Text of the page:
|Главная Случайная страница
Разделы: Автомобили Астрономия Биология География Дом и сад Другие языки Другое Информатика История Культура Литература Логика Математика Медицина Металлургия Механика Образование Охрана труда Педагогика Политика Право Психология Религия Риторика Социология Спорт Строительство Технология Туризм Физика Философия Финансы Химия Черчение Экология Экономика Электроника
County Courts are statutory courts with a purely civil jurisdiction. They are presided over by either a District or Circuit Judge and, except in a small minority of cases such as civil actions against the Police, the judge sits alone as trier of fact and law without assistance from a jury. County Courts are local courts in the sense that each one has an area over which certain kinds of jurisdiction – mostly actions concerning land – are exercised.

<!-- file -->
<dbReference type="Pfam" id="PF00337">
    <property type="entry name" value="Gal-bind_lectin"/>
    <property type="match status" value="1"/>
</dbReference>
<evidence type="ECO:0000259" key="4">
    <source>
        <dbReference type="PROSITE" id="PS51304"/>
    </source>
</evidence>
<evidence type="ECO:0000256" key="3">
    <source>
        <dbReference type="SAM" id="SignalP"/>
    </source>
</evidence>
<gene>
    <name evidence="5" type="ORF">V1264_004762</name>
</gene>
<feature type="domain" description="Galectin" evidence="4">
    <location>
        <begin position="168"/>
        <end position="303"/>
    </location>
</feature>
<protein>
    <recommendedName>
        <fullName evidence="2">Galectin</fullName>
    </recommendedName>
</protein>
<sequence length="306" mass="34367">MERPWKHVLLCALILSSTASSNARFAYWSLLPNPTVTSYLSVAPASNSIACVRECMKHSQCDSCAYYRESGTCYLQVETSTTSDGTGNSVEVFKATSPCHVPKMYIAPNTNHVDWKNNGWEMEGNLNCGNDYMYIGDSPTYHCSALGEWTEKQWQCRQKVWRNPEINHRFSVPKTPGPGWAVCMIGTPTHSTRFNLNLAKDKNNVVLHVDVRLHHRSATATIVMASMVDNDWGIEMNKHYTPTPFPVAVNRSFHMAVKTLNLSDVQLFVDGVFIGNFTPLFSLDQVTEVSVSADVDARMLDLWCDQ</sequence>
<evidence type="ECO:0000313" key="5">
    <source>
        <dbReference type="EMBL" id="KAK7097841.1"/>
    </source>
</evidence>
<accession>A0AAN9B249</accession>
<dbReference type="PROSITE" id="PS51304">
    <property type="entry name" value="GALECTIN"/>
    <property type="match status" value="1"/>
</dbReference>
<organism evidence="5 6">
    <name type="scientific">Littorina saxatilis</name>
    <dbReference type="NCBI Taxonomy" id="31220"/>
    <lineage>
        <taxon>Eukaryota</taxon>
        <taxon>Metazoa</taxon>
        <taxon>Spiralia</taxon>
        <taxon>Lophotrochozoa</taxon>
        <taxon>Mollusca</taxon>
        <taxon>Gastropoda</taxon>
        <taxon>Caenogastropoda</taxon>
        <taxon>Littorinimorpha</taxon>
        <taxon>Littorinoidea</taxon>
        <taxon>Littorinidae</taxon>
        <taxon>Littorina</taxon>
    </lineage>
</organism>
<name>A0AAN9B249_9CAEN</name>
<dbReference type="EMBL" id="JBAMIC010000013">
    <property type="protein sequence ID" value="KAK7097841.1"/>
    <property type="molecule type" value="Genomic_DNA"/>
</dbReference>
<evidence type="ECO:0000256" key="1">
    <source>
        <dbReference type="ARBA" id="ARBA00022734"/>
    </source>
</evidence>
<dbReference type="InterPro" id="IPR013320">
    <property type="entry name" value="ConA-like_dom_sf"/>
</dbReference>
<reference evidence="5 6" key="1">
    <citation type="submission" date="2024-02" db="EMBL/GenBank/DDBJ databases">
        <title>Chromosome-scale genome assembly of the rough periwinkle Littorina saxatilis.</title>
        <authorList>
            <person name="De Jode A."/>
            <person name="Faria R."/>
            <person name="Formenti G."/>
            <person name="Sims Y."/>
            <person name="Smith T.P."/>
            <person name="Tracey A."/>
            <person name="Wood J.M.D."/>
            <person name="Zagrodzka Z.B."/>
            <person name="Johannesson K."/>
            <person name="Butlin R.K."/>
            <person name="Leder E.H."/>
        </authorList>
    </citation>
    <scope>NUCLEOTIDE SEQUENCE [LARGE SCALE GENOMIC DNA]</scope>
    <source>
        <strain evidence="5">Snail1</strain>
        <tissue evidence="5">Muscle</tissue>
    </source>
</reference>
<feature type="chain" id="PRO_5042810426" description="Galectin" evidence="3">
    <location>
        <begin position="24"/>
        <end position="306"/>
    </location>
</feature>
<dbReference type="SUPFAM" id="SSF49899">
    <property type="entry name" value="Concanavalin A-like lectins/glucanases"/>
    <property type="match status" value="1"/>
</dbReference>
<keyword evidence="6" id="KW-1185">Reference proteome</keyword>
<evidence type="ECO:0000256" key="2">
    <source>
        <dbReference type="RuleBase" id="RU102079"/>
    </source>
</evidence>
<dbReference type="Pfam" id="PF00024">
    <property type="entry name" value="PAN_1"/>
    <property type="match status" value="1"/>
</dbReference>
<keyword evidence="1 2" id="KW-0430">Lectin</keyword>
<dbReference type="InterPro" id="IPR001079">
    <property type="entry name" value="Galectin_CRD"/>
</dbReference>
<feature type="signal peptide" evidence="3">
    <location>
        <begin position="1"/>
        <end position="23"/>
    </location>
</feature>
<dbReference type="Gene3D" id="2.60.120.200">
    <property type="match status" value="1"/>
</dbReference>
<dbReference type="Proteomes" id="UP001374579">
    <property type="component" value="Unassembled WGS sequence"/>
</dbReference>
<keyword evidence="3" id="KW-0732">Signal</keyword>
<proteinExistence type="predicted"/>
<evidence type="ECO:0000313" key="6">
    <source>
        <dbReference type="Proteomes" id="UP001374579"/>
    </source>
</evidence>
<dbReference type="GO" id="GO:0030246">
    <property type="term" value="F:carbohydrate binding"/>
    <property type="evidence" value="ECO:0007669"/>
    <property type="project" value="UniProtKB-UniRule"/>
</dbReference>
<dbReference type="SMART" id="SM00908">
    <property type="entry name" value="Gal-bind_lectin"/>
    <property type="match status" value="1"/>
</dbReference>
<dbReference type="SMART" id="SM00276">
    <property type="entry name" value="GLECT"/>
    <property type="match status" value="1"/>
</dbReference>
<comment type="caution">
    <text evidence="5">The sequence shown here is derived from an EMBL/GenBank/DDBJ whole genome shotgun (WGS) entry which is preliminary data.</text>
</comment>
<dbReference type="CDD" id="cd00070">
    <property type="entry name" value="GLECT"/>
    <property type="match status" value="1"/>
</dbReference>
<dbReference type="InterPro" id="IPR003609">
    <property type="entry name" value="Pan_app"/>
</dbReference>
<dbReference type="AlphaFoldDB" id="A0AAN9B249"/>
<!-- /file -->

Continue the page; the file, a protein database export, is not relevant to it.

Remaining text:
The County Court is the workhorse of the civil justice system in England and Wales. There are 218 county courts which deal with the majority of civil cases, as well as some family and bankruptcy hearings. A large number of cases come before the county courts and it is here that all but the most complicated civil law proceedings are handled. The County Courts generally hear matters with a financial value of £50,000 or under.
184.108.40.206. Magistrates’ Courts
A Magistrates’ Court, or court of petty sessions, is the lowest level of court in England and Wales and many other common law jurisdictions. Magistrates’ Courts are presided over by a tribunal consisting of two or more (most commonly three) lay magistrates or Justices of the Peace, or a legally-trained District Judge, sitting in each local justice area, and dispensing summary justice, under powers usually limited by statute. The tribunal that presides over the Court is often referred to simply as the Bench.
The magistrates' courts are a key part of the criminal justice system – virtually all criminal cases start in a magistrates' court and over 95% of cases are also completed here. In addition, magistrates’ courts deal with many civil cases, mostly family matters plus liquor licensing, betting and gaming work.